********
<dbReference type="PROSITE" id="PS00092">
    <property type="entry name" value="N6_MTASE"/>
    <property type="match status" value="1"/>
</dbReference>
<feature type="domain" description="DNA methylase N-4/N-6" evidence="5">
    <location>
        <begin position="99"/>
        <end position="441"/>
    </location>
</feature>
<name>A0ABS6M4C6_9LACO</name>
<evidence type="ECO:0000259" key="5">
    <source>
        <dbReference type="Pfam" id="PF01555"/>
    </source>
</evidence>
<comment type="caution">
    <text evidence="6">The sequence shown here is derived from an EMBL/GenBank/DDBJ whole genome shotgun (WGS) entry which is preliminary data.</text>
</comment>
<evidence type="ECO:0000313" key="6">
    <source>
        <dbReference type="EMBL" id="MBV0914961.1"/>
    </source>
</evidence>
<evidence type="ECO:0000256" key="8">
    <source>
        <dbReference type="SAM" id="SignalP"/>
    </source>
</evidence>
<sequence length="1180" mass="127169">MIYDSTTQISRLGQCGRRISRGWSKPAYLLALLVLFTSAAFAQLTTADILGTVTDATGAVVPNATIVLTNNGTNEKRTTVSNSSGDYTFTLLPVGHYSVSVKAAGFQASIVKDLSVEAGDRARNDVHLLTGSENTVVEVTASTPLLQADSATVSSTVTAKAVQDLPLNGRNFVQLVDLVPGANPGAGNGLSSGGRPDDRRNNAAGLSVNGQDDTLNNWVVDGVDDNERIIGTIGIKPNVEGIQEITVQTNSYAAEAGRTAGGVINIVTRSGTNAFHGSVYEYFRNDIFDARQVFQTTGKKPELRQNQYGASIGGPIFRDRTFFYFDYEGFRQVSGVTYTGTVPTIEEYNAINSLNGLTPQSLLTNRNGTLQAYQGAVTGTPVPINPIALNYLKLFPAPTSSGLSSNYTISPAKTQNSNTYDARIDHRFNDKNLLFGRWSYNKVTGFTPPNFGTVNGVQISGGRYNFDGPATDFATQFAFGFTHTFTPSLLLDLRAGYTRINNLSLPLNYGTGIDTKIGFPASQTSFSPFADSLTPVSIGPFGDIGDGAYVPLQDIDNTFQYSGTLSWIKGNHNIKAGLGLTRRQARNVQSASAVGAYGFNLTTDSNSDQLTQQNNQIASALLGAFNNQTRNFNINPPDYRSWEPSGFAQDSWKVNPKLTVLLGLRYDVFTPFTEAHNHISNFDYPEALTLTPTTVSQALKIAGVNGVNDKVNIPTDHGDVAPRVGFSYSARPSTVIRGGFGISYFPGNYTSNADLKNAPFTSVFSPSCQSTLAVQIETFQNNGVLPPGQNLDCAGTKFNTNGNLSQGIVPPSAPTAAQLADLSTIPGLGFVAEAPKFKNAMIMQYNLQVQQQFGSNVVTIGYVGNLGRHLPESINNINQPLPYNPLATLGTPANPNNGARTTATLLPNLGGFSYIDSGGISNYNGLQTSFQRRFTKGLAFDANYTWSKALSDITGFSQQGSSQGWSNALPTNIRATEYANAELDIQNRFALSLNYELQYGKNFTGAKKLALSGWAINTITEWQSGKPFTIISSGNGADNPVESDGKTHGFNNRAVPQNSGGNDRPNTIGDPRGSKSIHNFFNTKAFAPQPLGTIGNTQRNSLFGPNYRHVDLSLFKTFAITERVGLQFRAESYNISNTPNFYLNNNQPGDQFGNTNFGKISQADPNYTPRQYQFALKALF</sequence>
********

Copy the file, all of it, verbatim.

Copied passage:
<dbReference type="PROSITE" id="PS00092">
    <property type="entry name" value="N6_MTASE"/>
    <property type="match status" value="1"/>
</dbReference>
<feature type="domain" description="DNA methylase N-4/N-6" evidence="5">
    <location>
        <begin position="99"/>
        <end position="441"/>
    </location>
</feature>
<name>A0ABS6M4C6_9LACO</name>
<evidence type="ECO:0000259" key="5">
    <source>
        <dbReference type="Pfam" id="PF01555"/>
    </source>
</evidence>
<comment type="caution">
    <text evidence="6">The sequence shown here is derived from an EMBL/GenBank/DDBJ whole genome shotgun (WGS) entry which is preliminary data.</text>
</comment>
<evidence type="ECO:0000313" key="6">
    <source>
        <dbReference type="EMBL" id="MBV0914961.1"/>
    </source>
</evidence>
<evidence type="ECO:0000256" key="8">
    <source>
        <dbReference type="SAM" id="SignalP"/>
    </source>
</evidence>
<sequence length="1180" mass="127169">MIYDSTTQISRLGQCGRRISRGWSKPAYLLALLVLFTSAAFAQLTTADILGTVTDATGAVVPNATIVLTNNGTNEKRTTVSNSSGDYTFTLLPVGHYSVSVKAAGFQASIVKDLSVEAGDRARNDVHLLTGSENTVVEVTASTPLLQADSATVSSTVTAKAVQDLPLNGRNFVQLVDLVPGANPGAGNGLSSGGRPDDRRNNAAGLSVNGQDDTLNNWVVDGVDDNERIIGTIGIKPNVEGIQEITVQTNSYAAEAGRTAGGVINIVTRSGTNAFHGSVYEYFRNDIFDARQVFQTTGKKPELRQNQYGASIGGPIFRDRTFFYFDYEGFRQVSGVTYTGTVPTIEEYNAINSLNGLTPQSLLTNRNGTLQAYQGAVTGTPVPINPIALNYLKLFPAPTSSGLSSNYTISPAKTQNSNTYDARIDHRFNDKNLLFGRWSYNKVTGFTPPNFGTVNGVQISGGRYNFDGPATDFATQFAFGFTHTFTPSLLLDLRAGYTRINNLSLPLNYGTGIDTKIGFPASQTSFSPFADSLTPVSIGPFGDIGDGAYVPLQDIDNTFQYSGTLSWIKGNHNIKAGLGLTRRQARNVQSASAVGAYGFNLTTDSNSDQLTQQNNQIASALLGAFNNQTRNFNINPPDYRSWEPSGFAQDSWKVNPKLTVLLGLRYDVFTPFTEAHNHISNFDYPEALTLTPTTVSQALKIAGVNGVNDKVNIPTDHGDVAPRVGFSYSARPSTVIRGGFGISYFPGNYTSNADLKNAPFTSVFSPSCQSTLAVQIETFQNNGVLPPGQNLDCAGTKFNTNGNLSQGIVPPSAPTAAQLADLSTIPGLGFVAEAPKFKNAMIMQYNLQVQQQFGSNVVTIGYVGNLGRHLPESINNINQPLPYNPLATLGTPANPNNGARTTATLLPNLGGFSYIDSGGISNYNGLQTSFQRRFTKGLAFDANYTWSKALSDITGFSQQGSSQGWSNALPTNIRATEYANAELDIQNRFALSLNYELQYGKNFTGAKKLALSGWAINTITEWQSGKPFTIISSGNGADNPVESDGKTHGFNNRAVPQNSGGNDRPNTIGDPRGSKSIHNFFNTKAFAPQPLGTIGNTQRNSLFGPNYRHVDLSLFKTFAITERVGLQFRAESYNISNTPNFYLNNNQPGDQFGNTNFGKISQADPNYTPRQYQFALKALF</sequence>